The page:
Significance of Ritual in North American Indian Re
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Significance of Ritual in North American Indian Religion
Submitted by: Dan Xxxxxxxx,
November 12, 1996
Submitted to: Dr. John X. Xxxxxxx
When scholars study religion, the tendency exists to focus on the
mythological aspects of the religion in an attempt to understand the major
underlying concepts present. However, an equally rewarding study often can be
accomplished through the careful analysis of the religion\'s ritual aspects.
This is especially true when studying North American Indian religions where
there is an abundance of elaborate rituals that play a significant role in their
culture. By closely examining the details and symbolism of ritual movements, we
can gather some basic understanding of what is seen to be of value in a certain
theology. While most Native American rituals tend to be mono-cultural, there
are a few rituals that frequently appear in many different regions and tribes
across North America. Two of these widespread rituals are the ritual of the
"sacred pipe," and sweat lodge ceremonials. The sacred pipe ritual is loaded
with symbolic meaning, and offers a generous insight into Native American belief
systems. This essay will first look at the dynamics of the sacred pipe ritual
and offer some explanation into its religious significance, then draw some
parallels to the more common sweat lodge ceremony. If a recurring spiritual
theme appears in separate rituals, it can be considered evidence of a consistent,
structured belief system.
The use of smoking pipes in Native American cultures is a popular and
very ancient practice. Direct predecessors of the modern pipe appear 1,500
years ago, and other less relevant pipes can be found as far back as 2,500 years
ago. The distinguishing characteristic of the sacred pipe is that the bowl is
separable from the long stem, and the two parts are kept apart except during
ritual use. The pipe is seen as a holy object and is treated with much respect.
This type of ceremonial pipe was used by tribes ranging from the Rocky Mountain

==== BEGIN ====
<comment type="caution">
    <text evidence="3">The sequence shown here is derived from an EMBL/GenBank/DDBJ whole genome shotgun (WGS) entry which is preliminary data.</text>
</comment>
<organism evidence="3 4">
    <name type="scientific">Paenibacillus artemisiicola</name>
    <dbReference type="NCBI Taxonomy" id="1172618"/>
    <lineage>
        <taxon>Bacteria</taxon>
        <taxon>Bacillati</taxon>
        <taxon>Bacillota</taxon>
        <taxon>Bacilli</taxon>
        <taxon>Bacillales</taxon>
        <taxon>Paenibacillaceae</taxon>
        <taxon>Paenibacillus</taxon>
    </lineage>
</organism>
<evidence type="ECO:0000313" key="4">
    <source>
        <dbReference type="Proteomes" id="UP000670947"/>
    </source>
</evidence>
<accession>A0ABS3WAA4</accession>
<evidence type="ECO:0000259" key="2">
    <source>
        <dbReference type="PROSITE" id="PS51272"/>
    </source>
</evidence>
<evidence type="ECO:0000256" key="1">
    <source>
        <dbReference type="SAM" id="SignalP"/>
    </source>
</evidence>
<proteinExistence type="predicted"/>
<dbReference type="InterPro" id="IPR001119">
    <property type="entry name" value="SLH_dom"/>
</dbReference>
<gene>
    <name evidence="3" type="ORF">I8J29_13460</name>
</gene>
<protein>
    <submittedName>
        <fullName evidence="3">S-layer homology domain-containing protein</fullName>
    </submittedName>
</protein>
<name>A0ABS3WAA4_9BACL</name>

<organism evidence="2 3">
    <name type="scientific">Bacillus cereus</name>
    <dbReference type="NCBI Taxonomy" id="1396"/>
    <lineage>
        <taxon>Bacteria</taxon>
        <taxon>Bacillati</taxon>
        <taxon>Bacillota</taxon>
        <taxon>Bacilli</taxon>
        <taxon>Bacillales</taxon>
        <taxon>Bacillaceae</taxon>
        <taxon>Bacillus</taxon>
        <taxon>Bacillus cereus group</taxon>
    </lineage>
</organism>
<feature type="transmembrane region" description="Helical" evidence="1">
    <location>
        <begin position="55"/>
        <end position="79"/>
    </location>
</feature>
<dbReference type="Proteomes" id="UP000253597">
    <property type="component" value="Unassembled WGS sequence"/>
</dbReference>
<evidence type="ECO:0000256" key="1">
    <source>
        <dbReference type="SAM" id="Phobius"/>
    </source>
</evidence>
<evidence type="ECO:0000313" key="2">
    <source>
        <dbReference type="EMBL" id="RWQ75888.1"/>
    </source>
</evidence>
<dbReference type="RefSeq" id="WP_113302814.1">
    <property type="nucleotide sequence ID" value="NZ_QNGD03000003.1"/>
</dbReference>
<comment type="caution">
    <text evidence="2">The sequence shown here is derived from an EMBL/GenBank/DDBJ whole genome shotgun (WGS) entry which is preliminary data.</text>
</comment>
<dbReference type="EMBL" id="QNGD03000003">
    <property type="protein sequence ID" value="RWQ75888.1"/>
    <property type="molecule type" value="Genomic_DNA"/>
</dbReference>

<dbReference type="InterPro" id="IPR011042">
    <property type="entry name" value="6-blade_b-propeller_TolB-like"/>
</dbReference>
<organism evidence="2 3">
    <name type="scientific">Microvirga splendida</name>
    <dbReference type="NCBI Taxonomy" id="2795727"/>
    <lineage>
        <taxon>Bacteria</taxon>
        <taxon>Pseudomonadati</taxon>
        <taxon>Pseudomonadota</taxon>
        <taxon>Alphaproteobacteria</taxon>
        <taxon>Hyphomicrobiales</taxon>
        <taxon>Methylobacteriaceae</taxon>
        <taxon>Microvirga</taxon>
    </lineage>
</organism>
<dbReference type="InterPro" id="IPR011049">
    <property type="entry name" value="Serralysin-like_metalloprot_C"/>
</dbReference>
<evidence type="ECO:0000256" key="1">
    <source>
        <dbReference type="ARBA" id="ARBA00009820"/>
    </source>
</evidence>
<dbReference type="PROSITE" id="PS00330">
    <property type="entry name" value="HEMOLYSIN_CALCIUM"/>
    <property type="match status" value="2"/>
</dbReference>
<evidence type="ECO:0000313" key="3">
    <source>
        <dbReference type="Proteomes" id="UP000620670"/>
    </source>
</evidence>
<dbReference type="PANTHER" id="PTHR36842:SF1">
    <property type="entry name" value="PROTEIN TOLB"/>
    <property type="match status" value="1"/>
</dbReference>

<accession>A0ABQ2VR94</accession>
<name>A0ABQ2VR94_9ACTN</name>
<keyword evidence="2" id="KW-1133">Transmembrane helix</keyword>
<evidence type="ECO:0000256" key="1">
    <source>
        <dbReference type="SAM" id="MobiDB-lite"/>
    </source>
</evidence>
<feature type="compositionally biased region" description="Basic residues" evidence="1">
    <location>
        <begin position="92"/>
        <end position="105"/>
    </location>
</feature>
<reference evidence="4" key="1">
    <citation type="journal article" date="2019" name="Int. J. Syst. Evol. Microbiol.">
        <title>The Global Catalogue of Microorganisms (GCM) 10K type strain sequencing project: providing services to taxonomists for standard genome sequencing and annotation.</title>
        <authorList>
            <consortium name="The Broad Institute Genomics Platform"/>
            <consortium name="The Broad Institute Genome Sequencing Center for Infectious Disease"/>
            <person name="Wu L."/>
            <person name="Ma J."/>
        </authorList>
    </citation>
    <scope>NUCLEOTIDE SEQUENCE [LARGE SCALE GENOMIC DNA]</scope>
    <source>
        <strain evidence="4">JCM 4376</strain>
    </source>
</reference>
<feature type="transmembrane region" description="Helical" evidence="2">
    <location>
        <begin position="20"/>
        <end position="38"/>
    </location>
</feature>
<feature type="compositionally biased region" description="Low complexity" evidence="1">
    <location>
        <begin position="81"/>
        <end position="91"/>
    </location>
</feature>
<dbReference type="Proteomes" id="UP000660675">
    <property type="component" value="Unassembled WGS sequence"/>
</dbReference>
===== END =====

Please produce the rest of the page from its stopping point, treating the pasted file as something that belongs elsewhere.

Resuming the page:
range to the Atlantic, and from the Gulf of Mexico to James Bay. It did not
penetrate into Pacific coast or Southwest cultures, where tubular pipes were
preferred. Inter-tribal trading helped the practice of this particular ritual
spread rapidly, because in order for peaceful trade relations to take place some
form of ritual had to be observed. Respect for the sacred pipe ritual, as well
as a gift exchange, was central to peaceful trade in North American culture.
The whole sacred pipe ritual revolves around the pipe itself, and as the
pipe passes around the circle, so passes the center of attention. Fundamental
to the spiritual understanding of the ritual is the pairing of female and male
powers which when combined, results in creation. The pipe itself consists of
two parts; the bowl which is symbolically female, and the stem which is male.
The pipe is potent only when the two components are fitted together, and for
this reason it is only joined at the beginning of the ceremony, and its
separation indicates the end of the ritual. With only a few exceptions, the
pipe bowl is made of stone or clay, because the Earth and all things Earthen are
also seen to be of a female nature. Similarly, the stem is usually wooden, made
from trees that were procreated by the joining of the male Sky and the female
Earth. The pipe stem can be decorated with a striped design symbolic of the
trachea, and eagle feathers may be hung from the stem to further symbolize the
sending of the smoke, songs, and chants to sacred ancestral and nature spirits.
During the course of the ceremony, the pipe is seen as the center of the
cosmos, and all directions radiating out from this center each have their own
symbolic significance. East traditionally represents birth or beginning,
originally taking this meaning from the rising of the sun. The significance of
the direction west also is derived from the sun, this time the path the sun
follows represents the path of life. The interpretation of these two directions
seldom varies from tribe to tribe, since the sun is always of great spiritual
importance to primitive cultures. Most commonly the direction south is seen as
representing growth and nurturing, which implies a female gender. The primary
smoker in the ceremony offers smoke in all directions by pointing the stem of
the pipe towards each spiritual recipient, which can be done either before or
after lighting the pipe. In addition to the four horizontal directions, smoke
is also offered in an upward direction which represents the male spirits of the
Sky, the Sun, the West Wind, and the
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Pipe smoking, Native American religion, Alternative medicine, Bathing, Indigenous architecture, Sweat lodge, Ceremonial pipe, Bowl, Tobacco pipe, Ritual, Ute people, Crow religion
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